The day following the accident covered by this report, that is, 20 October 2006, TC issued the company a notice of suspension of its air operator certificate. The operator certificate limiting the operation to the Cessna 206 was returned to the company on 03 January 2007. On 10 April 2007, in response to reassurances that the operator was complying with the specified requirements, TC again returned the company's operator certificate, including authorization to fly the DHC-2 Beaver.
Since two of the earlier flights had been cancelled because of the weather, it is likely that the pilot was under no pressure from the chief pilot to go ahead with the flight. In consideration of the weather conditions just before departure and the specification on the operator certificate that allowed flying with visibility of at least one mile, the decision to go ahead with the flight can be justified. Yet, although the weather conditions were favourable for visual flight at the time of departure from Tortue Lake, they quickly deteriorated during the approach to Piles Lake. This loss of visibility was consistent with the GFA, which had warned that conditions might deteriorate to the point where visibility was reduced to ½ mile with a ceiling at 300 feet AGL.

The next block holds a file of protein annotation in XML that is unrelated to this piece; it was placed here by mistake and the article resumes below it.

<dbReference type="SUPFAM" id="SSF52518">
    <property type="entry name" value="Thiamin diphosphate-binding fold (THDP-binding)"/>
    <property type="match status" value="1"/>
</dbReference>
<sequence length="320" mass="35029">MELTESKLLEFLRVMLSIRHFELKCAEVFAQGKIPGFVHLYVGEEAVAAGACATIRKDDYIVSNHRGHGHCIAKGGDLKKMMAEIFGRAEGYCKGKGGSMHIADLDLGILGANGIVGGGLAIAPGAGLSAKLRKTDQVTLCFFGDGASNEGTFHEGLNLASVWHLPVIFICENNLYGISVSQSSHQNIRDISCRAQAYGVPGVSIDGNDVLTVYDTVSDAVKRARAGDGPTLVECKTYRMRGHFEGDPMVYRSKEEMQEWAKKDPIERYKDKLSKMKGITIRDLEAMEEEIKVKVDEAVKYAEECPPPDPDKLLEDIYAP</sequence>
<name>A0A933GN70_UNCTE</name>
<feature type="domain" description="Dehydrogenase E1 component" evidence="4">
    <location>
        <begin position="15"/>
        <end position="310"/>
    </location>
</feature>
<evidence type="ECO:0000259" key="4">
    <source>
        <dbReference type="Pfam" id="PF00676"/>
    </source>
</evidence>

Flying at low altitude in low-visibility conditions is dangerous. Low-altitude flying gives pilots little time to see obstacles and take evasive action. The pilot's decision to turn back was late in coming. The consequence of his failure to act was the loss of visual ground references, and the pilot was unable to avoid striking the mountain right in front of him. Although the pilot did possess the necessary licence and qualifications, it is possible that his lack of experience contributed to his late decision.
Findings as to Causes and Contributing Factors
- The pilot delayed turning back when he encountered adverse weather conditions, which resulted in a loss of visual ground references.
- On losing his visual ground references, the pilot was unable to avoid striking the mountain right in front of him. The aircraft hit some trees before nosing over and ending up on its back.
This report concludes the Transportation Safety Board's investigation into this occurrence. Consequently, the Board authorized the release of this report on 18 October 2007.
1. All times are eastern daylight time (Coordinated Universal Time minus four hours).
2. METAR (Aviation Routine Weather Report) observations are generally prepared and sent out on an hourly basis. They describe weather conditions at a given time and location, according to ground-based observations.